NSW Child Custody - Child Abduction/Recovery Orders
In the absence of a court order, both parents of a child have parental responsibility. This means that both parents have all the duties, powers, responsibilities and authority, which by law, parents have relating to their children.
In situations where one parent retains a child, without the agreement of the other, and there are no court orders in place, the police cannot intervene unless authorised by the Court to recover the child from the other parent. In most cases such as this, the parent seeking to recover the child would need to file both an application for parenting orders and recovery orders. In circumstances where a parent has retained a child contrary to court orders, then only a recovery order may be necessary.
The meaning of ‘Recovery Order’ is found under section 67Q of the Family Law Act 1975. It is an order made by the Court to do any the following:
Require the return of the child to:
*a parent of the child;
*a person whom the child is to live with under a parenting order;
*a person whom the child is to spend time under a parenting order;
*a person with whom the child is to communicate with under a parenting order;
*a person who has parental responsibility for the child
They may also:
*authorise a person or persons to stop and search any vehicle, vessel or aircraft, and enter and search any premises to recover a child;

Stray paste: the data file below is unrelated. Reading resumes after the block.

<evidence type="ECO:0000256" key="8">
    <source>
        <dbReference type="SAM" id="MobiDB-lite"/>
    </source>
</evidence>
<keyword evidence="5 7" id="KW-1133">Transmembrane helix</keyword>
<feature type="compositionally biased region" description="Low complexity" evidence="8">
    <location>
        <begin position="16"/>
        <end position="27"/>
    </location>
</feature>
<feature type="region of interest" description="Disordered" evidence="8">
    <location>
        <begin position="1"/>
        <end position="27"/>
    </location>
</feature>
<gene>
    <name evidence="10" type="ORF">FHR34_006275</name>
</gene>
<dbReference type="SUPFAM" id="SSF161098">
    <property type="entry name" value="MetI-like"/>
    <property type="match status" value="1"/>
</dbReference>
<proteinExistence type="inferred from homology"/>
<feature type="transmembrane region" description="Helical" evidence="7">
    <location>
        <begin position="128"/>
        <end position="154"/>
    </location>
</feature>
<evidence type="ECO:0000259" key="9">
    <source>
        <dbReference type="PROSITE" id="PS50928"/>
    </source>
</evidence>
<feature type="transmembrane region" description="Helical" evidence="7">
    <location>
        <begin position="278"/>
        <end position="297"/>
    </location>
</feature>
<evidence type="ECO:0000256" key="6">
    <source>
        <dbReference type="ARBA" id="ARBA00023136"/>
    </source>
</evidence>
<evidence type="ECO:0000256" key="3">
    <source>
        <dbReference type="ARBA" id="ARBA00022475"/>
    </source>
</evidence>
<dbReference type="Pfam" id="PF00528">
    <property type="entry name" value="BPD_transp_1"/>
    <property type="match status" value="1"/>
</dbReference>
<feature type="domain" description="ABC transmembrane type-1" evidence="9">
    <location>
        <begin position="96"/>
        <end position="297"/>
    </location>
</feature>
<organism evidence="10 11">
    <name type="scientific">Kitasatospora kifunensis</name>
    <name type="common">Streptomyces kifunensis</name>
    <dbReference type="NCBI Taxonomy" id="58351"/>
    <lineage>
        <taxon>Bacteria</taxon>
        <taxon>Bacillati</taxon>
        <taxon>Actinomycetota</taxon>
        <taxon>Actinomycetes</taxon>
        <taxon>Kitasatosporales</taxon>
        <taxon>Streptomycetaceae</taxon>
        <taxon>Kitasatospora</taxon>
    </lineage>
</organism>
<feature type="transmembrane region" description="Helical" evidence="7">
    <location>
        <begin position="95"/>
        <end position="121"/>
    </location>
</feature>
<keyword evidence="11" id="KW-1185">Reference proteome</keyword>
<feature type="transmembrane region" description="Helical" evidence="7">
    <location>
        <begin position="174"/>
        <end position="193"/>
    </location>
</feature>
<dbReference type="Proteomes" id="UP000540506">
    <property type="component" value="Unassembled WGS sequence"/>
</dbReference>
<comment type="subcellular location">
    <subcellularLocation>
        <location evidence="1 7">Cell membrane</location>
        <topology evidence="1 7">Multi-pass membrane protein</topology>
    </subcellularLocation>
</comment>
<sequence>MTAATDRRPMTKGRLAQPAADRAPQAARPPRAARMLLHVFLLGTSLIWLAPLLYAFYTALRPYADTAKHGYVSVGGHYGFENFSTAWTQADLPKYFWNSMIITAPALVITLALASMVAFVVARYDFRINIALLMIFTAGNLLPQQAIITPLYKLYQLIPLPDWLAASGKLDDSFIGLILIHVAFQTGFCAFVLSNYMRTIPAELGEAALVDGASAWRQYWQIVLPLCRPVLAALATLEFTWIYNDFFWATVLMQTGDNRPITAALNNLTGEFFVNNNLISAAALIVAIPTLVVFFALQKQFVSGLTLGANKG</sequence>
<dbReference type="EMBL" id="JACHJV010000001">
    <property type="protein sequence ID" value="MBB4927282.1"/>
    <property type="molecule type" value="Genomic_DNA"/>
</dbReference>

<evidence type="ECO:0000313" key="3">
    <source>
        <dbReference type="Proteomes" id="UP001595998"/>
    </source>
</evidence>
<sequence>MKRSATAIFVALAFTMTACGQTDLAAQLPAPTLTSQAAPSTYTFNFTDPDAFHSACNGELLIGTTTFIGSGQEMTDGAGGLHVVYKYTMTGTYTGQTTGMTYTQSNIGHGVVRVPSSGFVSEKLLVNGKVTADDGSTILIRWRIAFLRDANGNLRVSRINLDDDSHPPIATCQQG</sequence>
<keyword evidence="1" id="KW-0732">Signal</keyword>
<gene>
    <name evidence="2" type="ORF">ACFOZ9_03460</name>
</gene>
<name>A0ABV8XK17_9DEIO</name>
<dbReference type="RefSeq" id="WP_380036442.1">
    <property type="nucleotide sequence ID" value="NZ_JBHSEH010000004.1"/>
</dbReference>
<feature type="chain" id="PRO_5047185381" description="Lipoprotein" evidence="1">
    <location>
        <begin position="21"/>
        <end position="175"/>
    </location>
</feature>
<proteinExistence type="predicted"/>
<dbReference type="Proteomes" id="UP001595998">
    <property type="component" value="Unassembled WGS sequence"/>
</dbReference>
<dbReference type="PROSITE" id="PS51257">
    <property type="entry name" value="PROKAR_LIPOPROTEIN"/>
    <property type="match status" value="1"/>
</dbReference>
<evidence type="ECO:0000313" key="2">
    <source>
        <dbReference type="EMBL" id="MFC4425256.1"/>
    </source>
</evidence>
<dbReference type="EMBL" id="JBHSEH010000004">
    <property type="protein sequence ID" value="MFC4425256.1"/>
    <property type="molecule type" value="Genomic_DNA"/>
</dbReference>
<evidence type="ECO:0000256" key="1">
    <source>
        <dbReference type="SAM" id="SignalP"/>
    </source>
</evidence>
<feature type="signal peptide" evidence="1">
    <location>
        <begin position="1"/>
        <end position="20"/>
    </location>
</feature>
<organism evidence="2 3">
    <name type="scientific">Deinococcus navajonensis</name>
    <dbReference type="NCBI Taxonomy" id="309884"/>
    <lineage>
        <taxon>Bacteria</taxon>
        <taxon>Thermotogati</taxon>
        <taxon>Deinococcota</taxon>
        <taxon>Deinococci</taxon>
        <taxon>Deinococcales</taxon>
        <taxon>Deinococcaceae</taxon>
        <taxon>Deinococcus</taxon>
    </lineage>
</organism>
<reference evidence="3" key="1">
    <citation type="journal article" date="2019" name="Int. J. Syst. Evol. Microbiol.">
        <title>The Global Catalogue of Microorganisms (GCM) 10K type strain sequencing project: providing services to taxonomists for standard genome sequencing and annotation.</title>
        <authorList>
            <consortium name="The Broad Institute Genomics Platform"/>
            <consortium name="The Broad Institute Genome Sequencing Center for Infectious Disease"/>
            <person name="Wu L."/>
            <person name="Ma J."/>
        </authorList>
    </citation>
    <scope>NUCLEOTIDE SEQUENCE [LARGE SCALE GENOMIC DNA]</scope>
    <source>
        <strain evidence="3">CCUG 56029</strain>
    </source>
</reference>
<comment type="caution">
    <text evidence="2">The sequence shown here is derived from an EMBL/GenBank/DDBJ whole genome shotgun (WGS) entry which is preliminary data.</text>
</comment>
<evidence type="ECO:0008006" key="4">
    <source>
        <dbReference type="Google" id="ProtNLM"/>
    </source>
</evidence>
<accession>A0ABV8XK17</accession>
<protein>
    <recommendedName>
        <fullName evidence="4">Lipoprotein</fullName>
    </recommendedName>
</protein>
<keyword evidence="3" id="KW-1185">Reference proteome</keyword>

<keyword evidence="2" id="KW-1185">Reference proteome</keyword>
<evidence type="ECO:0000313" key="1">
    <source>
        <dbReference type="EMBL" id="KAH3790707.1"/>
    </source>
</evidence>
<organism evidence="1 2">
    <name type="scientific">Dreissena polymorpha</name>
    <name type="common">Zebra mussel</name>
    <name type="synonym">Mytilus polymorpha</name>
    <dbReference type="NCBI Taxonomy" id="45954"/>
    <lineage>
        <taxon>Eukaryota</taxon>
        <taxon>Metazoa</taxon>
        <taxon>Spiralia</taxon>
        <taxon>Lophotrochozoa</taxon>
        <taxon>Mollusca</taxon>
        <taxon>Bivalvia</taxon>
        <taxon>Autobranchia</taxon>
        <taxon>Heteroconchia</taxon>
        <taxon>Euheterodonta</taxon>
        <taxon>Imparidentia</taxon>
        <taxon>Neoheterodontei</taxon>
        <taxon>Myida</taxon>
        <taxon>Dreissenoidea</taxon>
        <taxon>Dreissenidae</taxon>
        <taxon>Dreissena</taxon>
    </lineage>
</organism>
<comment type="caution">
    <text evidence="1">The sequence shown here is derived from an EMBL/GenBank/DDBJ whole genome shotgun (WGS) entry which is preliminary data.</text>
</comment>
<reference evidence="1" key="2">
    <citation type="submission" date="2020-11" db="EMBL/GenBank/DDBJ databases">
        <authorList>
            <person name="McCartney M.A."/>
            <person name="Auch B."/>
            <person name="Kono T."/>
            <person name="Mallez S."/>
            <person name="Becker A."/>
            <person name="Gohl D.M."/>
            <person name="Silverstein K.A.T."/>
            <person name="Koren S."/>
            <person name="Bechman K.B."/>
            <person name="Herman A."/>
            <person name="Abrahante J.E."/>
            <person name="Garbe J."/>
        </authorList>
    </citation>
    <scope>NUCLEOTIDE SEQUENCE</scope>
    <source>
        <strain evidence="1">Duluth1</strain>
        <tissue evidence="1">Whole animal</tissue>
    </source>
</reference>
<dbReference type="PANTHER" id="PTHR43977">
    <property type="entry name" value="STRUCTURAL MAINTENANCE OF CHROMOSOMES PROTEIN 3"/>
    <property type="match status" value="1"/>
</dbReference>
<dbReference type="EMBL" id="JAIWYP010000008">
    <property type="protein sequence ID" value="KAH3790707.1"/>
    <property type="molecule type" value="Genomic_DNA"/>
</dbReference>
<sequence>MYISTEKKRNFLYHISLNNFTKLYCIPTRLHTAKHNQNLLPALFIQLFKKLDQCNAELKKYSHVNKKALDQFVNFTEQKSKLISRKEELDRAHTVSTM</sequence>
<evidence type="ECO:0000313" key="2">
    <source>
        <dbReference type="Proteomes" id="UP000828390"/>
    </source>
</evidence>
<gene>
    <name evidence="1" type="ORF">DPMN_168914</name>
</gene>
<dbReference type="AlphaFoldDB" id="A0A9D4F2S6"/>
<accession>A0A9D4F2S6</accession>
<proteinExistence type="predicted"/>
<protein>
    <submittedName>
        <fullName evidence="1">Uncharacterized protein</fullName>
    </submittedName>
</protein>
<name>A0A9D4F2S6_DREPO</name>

*authorise or direct a person to deliver a child to any one of the above persons mentioned above;
*give directions about the day to day care of child until it is returned or delivered to another person;
*prohibit a person from again removing or taking possession of a child;
*authorise the arrest of a person who again removes or takes possession of a child.
A person can apply for a recovery order of a child if they are a parent of the child, a person who has a parenting order that states that the child lives with, spends time or communicates with or a person who has parental responsibility.
The Court itself is not a child recovery agency. If an order is made by the Court authorising a person to recover a child, in most situations, this will be the Australian Federal Police. In circumstances where the location of the child is unknown, you may also ask the Court to issue other orders to locate the child.
They may include orders that government departments, such as Centrelink, are required to provide information regarding the location of the child or publication orders that the media can distribute images of the child and ask for public assistance in locating the child.
WHERE TO NEXT?
Taking the next step and contacting a family lawyer can be scary. Our lawyers will make you feel comfortable so you can talk about your situation. But first, ask yourself, Do I really need a lawyer?